Saturday, August 27, 2016

'Marmite' anyone?

Just occasionally - well more than that, if we're honest - we feel we inhabit a different world from some high profile 'naturalists'. For them reality and Beatrix Potter collide, particularly when it comes to badgers.

 Last week, the Telegraph - [link] carried a piece on animal tracking described by Simon King. In extracts from his new book, the general public are encouraged to go out and seek signs of badgery behaviour.
Mr. King informs his readers that:

Badgers leave a characteristic footprint that has a “square” overall shape. On harder ground, they may leave nothing more than a few claw marks but even these, with their even spacing and fairly parallel alignment, are distinctive. In addition to individual prints, badgers create well-worn tracks or paths around their territory.
And then he goes on to tell his readers about this animal's ablutions, and in particular,  its toilet training:
Badgers are almost unique among European wild mammals in their habit of digging pits into which they deposit their dung. Because several animals from a badger clan use the dung pits communally, you frequently find several different textures and colours of fresh dung in the same shallow pit. The animals also have scent glands which they use to mark the ground (and each other).
Now not to put too fine a point on it, these piles of badgery droppings, parked conveniently in their shallow latrines, along with urine and scent marks, have proved useful to many scientists - [link] in tracking a Grade 3 zoonotic pathogen, known as mycobacterium bovis.

This bacterium ( the subject of this blog) is the cause of a lethal, slow burn disease called Tuberculosis.

And being a zoonosis, humans and indeed any mammal can contract it, particularly if they are in the habit of sniffing faeces or other material containing it. Such is the influence of this detritus on the cattle skin test, that cattle farmers are beaten over the head with bio security advice to fence off such latrines, this to prevent cattle coming into contact with them. To approach one and sniff, is all too often the equivalent of a bovine death warrant.

For human beings, handling anything near these latrines requires the wearing of protective clothing, masks and gloves. And testing such material requires that the laboratory concerned has Grade 4 clearance - [link] and bio security extending to years of screening tests, for its workers.

Mr. King however, thinks that this product, excreted by one of the most lethal weapons of cattle destruction on the planet, is rather nice. He explains that the smell of a latrine contents:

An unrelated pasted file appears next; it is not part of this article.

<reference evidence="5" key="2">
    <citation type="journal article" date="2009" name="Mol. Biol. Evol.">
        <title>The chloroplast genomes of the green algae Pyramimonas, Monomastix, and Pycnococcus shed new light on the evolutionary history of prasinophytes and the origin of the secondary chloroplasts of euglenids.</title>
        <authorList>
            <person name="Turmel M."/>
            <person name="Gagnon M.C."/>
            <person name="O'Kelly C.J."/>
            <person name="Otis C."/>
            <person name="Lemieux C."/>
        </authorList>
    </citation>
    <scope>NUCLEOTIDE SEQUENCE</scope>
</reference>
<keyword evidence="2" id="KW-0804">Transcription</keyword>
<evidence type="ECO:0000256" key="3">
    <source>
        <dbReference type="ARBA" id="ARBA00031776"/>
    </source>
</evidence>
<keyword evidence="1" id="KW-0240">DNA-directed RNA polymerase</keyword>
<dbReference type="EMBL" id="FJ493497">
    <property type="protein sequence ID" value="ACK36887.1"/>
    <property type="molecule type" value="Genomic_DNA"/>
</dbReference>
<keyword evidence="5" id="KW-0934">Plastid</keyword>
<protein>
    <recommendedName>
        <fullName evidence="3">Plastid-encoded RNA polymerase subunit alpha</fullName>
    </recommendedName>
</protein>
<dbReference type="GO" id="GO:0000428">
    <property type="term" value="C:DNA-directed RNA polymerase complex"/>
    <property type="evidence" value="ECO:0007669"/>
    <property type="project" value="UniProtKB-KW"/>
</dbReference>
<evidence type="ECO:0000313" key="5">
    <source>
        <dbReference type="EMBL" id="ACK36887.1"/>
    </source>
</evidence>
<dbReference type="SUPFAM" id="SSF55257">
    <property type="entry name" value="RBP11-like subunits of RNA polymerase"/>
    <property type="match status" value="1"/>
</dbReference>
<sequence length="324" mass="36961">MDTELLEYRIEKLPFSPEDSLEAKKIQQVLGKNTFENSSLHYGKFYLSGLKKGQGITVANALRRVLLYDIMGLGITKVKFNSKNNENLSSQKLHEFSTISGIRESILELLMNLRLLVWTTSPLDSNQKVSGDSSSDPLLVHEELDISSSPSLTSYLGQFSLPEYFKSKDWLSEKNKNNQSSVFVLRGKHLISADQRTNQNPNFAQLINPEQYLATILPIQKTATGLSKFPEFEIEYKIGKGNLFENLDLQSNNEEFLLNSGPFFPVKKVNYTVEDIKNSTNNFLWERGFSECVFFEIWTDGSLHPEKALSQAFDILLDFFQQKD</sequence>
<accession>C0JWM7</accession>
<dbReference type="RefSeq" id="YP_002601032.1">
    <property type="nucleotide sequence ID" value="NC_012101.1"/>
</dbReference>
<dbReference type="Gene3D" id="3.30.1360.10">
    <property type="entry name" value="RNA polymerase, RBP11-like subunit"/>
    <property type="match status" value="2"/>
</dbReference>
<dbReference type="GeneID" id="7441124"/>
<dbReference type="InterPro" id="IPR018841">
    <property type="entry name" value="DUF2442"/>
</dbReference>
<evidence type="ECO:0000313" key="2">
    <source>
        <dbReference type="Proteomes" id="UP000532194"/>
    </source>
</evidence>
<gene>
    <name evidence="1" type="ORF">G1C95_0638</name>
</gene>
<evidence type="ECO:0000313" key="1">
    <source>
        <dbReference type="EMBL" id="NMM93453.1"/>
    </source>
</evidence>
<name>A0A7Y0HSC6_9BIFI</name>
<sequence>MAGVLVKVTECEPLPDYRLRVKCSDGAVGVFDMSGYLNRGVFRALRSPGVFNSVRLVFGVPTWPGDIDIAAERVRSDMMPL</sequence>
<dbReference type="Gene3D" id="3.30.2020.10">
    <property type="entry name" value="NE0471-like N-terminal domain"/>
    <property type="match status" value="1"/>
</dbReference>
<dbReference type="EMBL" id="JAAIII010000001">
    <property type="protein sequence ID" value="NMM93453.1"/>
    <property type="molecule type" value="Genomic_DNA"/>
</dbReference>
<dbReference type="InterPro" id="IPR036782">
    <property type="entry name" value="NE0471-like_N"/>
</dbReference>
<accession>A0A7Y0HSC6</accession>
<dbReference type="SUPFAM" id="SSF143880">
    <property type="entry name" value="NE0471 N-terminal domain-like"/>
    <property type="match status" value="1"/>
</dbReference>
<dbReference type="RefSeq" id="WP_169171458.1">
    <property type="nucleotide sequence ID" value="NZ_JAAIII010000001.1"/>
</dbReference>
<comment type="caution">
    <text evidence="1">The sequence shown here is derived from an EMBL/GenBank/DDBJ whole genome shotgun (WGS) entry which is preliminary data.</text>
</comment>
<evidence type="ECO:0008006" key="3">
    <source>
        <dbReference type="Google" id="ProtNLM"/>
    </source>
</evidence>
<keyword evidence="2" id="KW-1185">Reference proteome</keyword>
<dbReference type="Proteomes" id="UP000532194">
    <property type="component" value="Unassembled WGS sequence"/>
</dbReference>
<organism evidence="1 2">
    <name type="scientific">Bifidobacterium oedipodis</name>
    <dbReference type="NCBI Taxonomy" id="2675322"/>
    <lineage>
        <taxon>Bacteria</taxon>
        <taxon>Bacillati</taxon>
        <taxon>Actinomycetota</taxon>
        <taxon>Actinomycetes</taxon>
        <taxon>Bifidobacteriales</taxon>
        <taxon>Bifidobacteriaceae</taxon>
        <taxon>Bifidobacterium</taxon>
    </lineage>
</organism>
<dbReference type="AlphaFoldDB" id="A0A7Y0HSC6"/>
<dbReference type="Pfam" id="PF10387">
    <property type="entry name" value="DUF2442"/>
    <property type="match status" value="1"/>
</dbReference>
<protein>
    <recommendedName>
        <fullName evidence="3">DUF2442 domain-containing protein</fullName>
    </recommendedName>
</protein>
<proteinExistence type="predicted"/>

".. is easily detected by the human nose and is reminiscent of Marmite. I rather like it, but, like Marmite, it’s not to everyone’s taste."
After that description, if you've still got the stomach for it, there's more here - [link] including a picture of the charming interviewer, Boudicca Fox-Leonard, sniffing a chunk of otter poo.

 This man's advice should come with more than one health warning.

Saturday, August 06, 2016

End of the Summer term.

It seems that around July and August every year, a raft of papers are produced, their authors gad off with buckets and spades, the BBC media very excited,  and Defra line up more cattle for the chop.

This year is no exception, with our old friend Ellen Prook-Bollocks Brooks-Pollock - link gearing up her computer to examine risk factors for TB transmission. A radio broadcast by the BBC last month, quoted her co author Prof. Matt Keeling of Warwick University who explained:
" New research suggests that the spread of TB in cattle can only be controlled if more radical measures are adopted. Culling of entire herds, more testing and cattle vaccination are needed to reverse the spread of the disease. The lead researcher told BBC News that the study also confirms research that shows culling badgers will at best slightly slow down rather than stop the epidemic. The results have been published in the journal Nature. Even if you could cull large numbers of badgers it is predicted to have a relatively small impact on the number of TB cases in cattle."
Prof Keeling's paper was published in Nature, and cited whole herd slaughter, an option rarely undertaken - link in the UK where a wildlife reservoir remains to infect.